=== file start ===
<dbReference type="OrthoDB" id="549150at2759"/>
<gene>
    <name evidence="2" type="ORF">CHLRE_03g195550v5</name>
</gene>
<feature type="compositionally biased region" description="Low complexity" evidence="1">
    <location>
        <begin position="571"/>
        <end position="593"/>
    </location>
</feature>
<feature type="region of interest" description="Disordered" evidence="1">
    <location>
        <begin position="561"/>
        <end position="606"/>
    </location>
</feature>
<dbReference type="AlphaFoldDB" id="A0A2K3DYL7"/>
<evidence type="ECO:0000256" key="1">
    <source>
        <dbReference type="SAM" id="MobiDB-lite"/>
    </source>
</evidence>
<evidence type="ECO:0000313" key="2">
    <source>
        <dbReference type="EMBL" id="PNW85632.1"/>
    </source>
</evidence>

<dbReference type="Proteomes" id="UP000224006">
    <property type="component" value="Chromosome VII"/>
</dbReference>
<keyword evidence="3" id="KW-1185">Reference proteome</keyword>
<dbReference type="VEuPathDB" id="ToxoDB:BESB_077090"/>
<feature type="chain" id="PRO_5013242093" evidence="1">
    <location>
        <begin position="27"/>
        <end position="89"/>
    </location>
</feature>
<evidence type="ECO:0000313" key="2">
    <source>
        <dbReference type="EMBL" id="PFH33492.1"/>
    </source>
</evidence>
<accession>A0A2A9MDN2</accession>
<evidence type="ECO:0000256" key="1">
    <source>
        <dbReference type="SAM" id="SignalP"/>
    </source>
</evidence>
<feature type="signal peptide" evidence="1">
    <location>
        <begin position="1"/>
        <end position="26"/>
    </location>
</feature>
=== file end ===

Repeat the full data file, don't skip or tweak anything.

<dbReference type="OrthoDB" id="549150at2759"/>
<gene>
    <name evidence="2" type="ORF">CHLRE_03g195550v5</name>
</gene>
<feature type="compositionally biased region" description="Low complexity" evidence="1">
    <location>
        <begin position="571"/>
        <end position="593"/>
    </location>
</feature>
<feature type="region of interest" description="Disordered" evidence="1">
    <location>
        <begin position="561"/>
        <end position="606"/>
    </location>
</feature>
<dbReference type="AlphaFoldDB" id="A0A2K3DYL7"/>
<evidence type="ECO:0000256" key="1">
    <source>
        <dbReference type="SAM" id="MobiDB-lite"/>
    </source>
</evidence>
<evidence type="ECO:0000313" key="2">
    <source>
        <dbReference type="EMBL" id="PNW85632.1"/>
    </source>
</evidence>

<dbReference type="Proteomes" id="UP000224006">
    <property type="component" value="Chromosome VII"/>
</dbReference>
<keyword evidence="3" id="KW-1185">Reference proteome</keyword>
<dbReference type="VEuPathDB" id="ToxoDB:BESB_077090"/>
<feature type="chain" id="PRO_5013242093" evidence="1">
    <location>
        <begin position="27"/>
        <end position="89"/>
    </location>
</feature>
<evidence type="ECO:0000313" key="2">
    <source>
        <dbReference type="EMBL" id="PFH33492.1"/>
    </source>
</evidence>
<accession>A0A2A9MDN2</accession>
<evidence type="ECO:0000256" key="1">
    <source>
        <dbReference type="SAM" id="SignalP"/>
    </source>
</evidence>
<feature type="signal peptide" evidence="1">
    <location>
        <begin position="1"/>
        <end position="26"/>
    </location>
</feature>